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Sheriff says Cody man who murdered wife was ‘nightmare’ to house at jail

The Park County Sheriff’s Office wasted no time in getting Myron J. Friday into the state’s custody after he accepted a life-long prison sentence for murdering his wife.

A little after midnight on March 27 — only about 13 hours after his sentencing in District Court in Cody — Park County Detention Center deputies awoke Friday and loaded him into a transport vehicle.

The 30-year-old Friday was in the state Department of Corrections’ custody in Torrington before breakfast.

“We woke him up at midnight and at 5:30 (a.m.) he was sitting at his new home for the next ... life,” said Park County Sheriff Scott Steward.

That trip ended a 394-day stint in the county jail that began with Friday’s arrest on Feb. 27, 2012. That was the day after he murdered his wife, 44-year-old Julie J. Friday, by repeatedly stabbing her with a screwdriver.

“He was a nightmare for us,” Steward said. “He challenged us daily.”

The sheriff said the problems came to a head roughly a month ago after Friday was caught with contraband that appeared to be for a weapon. When deputies prepared to put him in handcuffs, Friday began scuffling with the guards, Steward said. The five guards took him to the ground, but when Friday was put back on his feet, he spit in the face of one of the deputies, Steward said. Friday later kicked one of the deputies in the groin and was put in handcuffs for an hour, the sheriff said. When staff went to un-cuff Friday, he fought some more and again spit in a deputy’s face, Steward said.

There were also threats, he said.

“He was telling our people that ‘my brothers from the Rez’ (the Wind River Indian Reservation) are going to come and take you and kill you and your family,” Steward said. “That’s when I said, ‘Enough’s enough.’”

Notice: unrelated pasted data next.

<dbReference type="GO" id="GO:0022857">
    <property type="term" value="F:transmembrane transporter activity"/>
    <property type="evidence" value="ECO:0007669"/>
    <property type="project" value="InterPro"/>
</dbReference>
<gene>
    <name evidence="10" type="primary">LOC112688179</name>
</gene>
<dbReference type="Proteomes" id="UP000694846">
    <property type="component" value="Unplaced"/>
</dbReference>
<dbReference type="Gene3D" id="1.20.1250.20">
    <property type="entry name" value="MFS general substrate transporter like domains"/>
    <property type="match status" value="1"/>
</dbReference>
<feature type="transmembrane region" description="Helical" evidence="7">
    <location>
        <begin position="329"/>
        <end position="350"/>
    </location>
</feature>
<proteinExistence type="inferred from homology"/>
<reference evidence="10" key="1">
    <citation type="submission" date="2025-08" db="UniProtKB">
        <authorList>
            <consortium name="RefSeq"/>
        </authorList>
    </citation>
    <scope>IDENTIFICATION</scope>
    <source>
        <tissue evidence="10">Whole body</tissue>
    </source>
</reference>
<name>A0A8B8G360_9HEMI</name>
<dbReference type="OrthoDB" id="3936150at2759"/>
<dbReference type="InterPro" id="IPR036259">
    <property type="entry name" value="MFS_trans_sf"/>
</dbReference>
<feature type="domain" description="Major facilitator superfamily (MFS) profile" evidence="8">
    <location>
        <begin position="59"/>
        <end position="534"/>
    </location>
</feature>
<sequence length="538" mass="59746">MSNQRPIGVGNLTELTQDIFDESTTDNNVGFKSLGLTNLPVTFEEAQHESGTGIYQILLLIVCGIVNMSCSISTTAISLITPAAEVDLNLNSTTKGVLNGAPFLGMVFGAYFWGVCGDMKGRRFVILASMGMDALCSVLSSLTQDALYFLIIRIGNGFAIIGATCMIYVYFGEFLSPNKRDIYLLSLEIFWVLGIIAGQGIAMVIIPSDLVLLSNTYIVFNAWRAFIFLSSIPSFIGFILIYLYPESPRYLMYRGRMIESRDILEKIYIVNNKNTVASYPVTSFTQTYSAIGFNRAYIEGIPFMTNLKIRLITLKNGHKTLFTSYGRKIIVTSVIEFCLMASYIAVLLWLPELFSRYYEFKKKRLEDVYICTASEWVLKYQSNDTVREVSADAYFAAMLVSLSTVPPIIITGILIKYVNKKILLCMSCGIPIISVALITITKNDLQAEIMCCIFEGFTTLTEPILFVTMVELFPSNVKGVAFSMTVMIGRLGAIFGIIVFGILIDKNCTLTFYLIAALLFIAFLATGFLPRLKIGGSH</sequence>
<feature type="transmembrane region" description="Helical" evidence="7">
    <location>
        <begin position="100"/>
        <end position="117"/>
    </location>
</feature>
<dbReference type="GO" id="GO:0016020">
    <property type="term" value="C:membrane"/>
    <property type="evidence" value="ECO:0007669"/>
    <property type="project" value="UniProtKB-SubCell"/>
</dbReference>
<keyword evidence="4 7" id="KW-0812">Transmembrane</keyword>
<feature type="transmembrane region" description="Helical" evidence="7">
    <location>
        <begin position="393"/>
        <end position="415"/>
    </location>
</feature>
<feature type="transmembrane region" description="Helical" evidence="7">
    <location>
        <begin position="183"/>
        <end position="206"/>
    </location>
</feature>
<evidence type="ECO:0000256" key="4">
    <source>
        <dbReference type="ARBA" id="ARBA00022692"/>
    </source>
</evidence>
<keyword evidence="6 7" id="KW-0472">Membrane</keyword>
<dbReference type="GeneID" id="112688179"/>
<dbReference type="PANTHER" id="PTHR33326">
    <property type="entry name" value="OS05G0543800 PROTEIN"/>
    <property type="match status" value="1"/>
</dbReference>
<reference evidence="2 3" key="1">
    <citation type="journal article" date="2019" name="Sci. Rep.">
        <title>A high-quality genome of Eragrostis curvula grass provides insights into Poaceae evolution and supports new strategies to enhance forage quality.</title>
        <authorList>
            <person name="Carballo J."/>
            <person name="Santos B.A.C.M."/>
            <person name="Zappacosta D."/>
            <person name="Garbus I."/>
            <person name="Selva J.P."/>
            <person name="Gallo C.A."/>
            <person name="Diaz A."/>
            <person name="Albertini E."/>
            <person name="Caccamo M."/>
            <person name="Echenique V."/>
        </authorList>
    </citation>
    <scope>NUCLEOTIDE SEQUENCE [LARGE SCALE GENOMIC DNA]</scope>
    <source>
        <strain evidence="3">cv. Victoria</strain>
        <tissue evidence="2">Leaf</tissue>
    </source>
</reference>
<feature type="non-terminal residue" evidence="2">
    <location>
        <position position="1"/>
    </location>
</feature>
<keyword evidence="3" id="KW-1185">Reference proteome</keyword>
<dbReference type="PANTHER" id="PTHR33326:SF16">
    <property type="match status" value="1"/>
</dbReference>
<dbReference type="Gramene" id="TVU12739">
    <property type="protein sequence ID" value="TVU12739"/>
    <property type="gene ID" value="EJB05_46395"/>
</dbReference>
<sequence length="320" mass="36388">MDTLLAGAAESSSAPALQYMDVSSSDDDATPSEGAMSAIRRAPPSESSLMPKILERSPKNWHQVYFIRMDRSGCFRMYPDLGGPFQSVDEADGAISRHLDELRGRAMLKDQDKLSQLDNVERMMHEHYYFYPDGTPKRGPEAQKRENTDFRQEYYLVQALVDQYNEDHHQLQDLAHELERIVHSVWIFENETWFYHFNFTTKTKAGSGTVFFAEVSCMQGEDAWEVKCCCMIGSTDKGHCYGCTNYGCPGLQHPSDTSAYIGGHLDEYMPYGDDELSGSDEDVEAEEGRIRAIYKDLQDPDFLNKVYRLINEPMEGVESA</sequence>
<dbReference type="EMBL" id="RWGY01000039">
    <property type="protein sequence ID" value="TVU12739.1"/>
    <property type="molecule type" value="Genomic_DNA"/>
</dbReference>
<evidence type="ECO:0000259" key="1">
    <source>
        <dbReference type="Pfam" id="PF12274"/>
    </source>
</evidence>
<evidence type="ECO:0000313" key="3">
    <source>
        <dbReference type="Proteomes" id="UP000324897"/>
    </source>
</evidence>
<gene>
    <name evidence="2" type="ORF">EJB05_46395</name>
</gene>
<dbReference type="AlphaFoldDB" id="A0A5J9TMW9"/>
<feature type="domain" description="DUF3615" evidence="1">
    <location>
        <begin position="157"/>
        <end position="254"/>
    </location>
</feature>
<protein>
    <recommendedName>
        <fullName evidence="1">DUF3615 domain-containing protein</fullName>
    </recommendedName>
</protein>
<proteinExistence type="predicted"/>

A decision was made to put Friday in solitary confinement.

“I said, ‘I don’t care if he’s in there for the next six months,’” said Steward.

In mid-March, Friday agreed to plead guilty to first-degree murder instead of taking his case to trial in May. He could potentially be released on parole if a future governor chose to commute his life sentence to a shorter term.

Court records speak to other, less severe conflicts during Friday’s stay in jail. For example, Friday had wanted to have a traditional smudging ceremony at the jail. The Native American ceremony involves burning a mixture of cedar, soil and other natural materials intended to cleanse and heal an individual’s spirit.

Lt. Tod Larson, the detention center’s administrator, denied the request.

At a December court hearing, George Leonard — a Northern Arapaho member who performs smudging ceremonies — suggested Friday’s beliefs were being treated differently than other religions.

“If it was requested for a clergy to come in, I don’t think there would be much resistance,” Leonard said.

Larson, however, told District Court Judge Robert Skar that clergy are similarly not allowed to have close contact with inmates; clergy speak with inmates through a glass barrier like other jail visitors do, he said. Larson also said the items needed for the smudging ceremony — dirt, a brass pot, matches, charcoal, etc. — wouldn’t be allowed into the jail for any reason.

He did say the jail has allowed non-denominational Bible study leaders and their guitars into a classroom with inmates. However, Larson said the jail does not allow religious services such as baptisms or communion.

Judge Skar agreed Larson did not have to allow the service inside the jail, but ordered arrangements be made to let Friday have the ceremony somewhere.

Court records also say jail staff seized a plastic trash bag Friday had twisted into a kind of twine or rope during his time at the detention center.

“Even though it was used in artwork, I’m sure you understand why we cannot have that type of item inside the detention center,” Larson wrote to Friday’s attorneys in an email included in court records.

The Cody Enterprise reported that after Friday’s sentencing hearing last week, his mother — in between obscenities about Julie Friday’s family and a confrontation with a KULR-8 TV reporter — called out a complaint that her son hadn’t been treated well in Park County.

Steward watched surveillance video of the altercations Friday had with detention deputies and he praised his staff for its restraint.

“My staff was just phenomenal in dealing with him,” he said.

Friday’s defense has declined to comment on Friday’s time in the jail.


  • posted by katie

    April 07, 2013 8:07 am

    It just goes to show what type of person this piece of trash really is, he has no respect for life or authority way to go to Sheriff Department.

  • posted by Randi Reiter

    April 06, 2013 1:01 pm

    This must have been terrible for your department. Thank goodness he will be leaving.
    I was called to be on the jury for his trial, but was excused due to my unwavering opinions on his guilt.

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